How to Account for the Contribution of Culture in Sustainable Development Goals?
The Philippines and Baguio City began implementing UNESCO Culture|2030 Indicators
What is the role of culture in our society? As an economic sector, it contributes to employment and GDP; cultural knowledge also enhances the quality of education. It would also play a key role in social inclusion and peacebuilding. But how much does it do so? While theories on the socio-economic role of culture are abundant, statistics to support the claim have been scarce, typically leaving for culture a minor position in the national policy planning.
To change this dynamic, more than a hundred cultural professionals from national and regional government agencies, civil society organizations, the academe, private sector, and other competent entities in the Philippines came together on 2 and 4 October 2021 to launch the test implementation of the UNESCO Culture|2030 Indicators.
The UNESCO Culture|2030 Indicators, formulated from 2017-2019, is a four-dimension methodology with twenty-two indicators meticulously calculated to measure the multiple ways in which culture contributes to the economic, social, and environmental aspects of sustainable development complementing the globally agreed-upon Sustainable Development Goals (SDGs).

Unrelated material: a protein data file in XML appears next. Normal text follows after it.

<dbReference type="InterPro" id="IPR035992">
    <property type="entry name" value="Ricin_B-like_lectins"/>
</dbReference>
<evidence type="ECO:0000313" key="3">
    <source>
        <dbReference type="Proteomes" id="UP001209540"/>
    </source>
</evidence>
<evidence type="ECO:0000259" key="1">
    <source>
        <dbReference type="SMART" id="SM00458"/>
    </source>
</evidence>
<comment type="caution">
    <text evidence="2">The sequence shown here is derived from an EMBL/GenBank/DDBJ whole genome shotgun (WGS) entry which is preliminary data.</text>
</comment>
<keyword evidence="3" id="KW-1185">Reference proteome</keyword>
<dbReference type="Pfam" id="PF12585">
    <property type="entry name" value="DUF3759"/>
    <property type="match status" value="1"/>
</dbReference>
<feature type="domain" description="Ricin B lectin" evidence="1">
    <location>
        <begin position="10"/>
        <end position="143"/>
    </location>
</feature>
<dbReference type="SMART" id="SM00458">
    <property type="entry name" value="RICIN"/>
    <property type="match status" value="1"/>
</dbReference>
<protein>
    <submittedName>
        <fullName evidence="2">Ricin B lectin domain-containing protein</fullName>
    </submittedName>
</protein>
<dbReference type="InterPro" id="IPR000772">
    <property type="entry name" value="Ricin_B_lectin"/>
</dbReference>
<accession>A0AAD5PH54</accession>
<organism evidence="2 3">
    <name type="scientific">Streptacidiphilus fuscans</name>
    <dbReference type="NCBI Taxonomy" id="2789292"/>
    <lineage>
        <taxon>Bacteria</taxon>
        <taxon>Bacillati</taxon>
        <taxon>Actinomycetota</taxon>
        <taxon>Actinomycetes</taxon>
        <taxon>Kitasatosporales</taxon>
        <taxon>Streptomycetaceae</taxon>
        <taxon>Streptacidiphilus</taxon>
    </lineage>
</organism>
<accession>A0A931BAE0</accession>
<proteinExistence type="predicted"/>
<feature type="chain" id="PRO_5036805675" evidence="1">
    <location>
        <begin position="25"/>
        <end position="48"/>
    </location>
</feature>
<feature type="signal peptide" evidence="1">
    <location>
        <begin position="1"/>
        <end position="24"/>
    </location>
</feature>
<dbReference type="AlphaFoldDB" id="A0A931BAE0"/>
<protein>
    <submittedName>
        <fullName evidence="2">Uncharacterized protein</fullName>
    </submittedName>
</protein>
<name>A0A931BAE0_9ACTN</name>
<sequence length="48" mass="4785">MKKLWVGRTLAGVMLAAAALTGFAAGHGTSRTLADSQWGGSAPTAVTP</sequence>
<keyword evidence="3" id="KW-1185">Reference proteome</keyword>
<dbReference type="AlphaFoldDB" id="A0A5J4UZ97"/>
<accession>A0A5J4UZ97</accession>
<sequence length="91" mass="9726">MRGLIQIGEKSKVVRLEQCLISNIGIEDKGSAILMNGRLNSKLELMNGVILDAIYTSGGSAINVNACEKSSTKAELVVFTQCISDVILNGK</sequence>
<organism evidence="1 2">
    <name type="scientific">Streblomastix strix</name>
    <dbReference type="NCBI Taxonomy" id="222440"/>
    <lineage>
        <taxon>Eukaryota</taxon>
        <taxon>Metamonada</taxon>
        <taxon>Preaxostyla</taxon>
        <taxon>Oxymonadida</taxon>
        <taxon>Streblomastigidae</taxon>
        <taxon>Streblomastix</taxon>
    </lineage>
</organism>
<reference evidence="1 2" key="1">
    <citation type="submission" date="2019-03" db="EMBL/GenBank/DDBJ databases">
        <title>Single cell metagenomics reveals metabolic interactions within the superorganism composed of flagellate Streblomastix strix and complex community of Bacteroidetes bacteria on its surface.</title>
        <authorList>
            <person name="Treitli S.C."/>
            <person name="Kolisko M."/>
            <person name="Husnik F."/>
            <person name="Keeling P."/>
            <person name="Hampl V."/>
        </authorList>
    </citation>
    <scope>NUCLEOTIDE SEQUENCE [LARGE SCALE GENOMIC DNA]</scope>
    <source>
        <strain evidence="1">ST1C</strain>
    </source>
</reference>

The Spanish Agency for International Development Cooperation (AECID) supports the implementation of the UNESCO project, in cooperation with the Philippines National Commission for Culture and Arts who provides additional required resources for the implementation in the Philippines and Baguio City.
“As we commemorate the 2021 International Year of Creative Economy for Sustainable Development, this will be a crucial step in our commitment to strengthening the local and national policy on culture while at the same time continuing our support to UNESCO’s advocacy for a culture-based approach to development,” said Mr. Arsenio “Nick” Lizaso, Chairman of the Republic of the Philippines’ National Commission for Culture and the Arts (NCCA).
The framework will be tested at the national level of the Philippines and at the urban level represented by Baguio city. “This pilot project is timely and relevant. It is being undertaken at a time when Baguio City is preparing its support to UNESCO with regards to its 4-year strategic plan and commitment as a UNESCO Creative City for Crafts and Folk Arts,” Mayor Benjamin Magalong clarified.
The implementation of the framework in the Philippines and Baguio City is first in the Asia-Pacific region and amongst the global pilot alongside Burkina Faso, Portugal, and Colombia. When asked how a harmonized framework can be developed considering the numerous stakeholders involved and various data sources, Ms. Marichu Tellano, Executive Director of the NCCA and the overall supervisor of the project, assured that “cultural agencies, as composites of a technical working committee, are assigned to different domains of the framework and their outputs are assembled together. So the long and short of it all, synergy is being done.”
The Philippines’ national and local teams will present the result of the test implementation by March 2022.
Article contributed by B.B.P. Hosmillo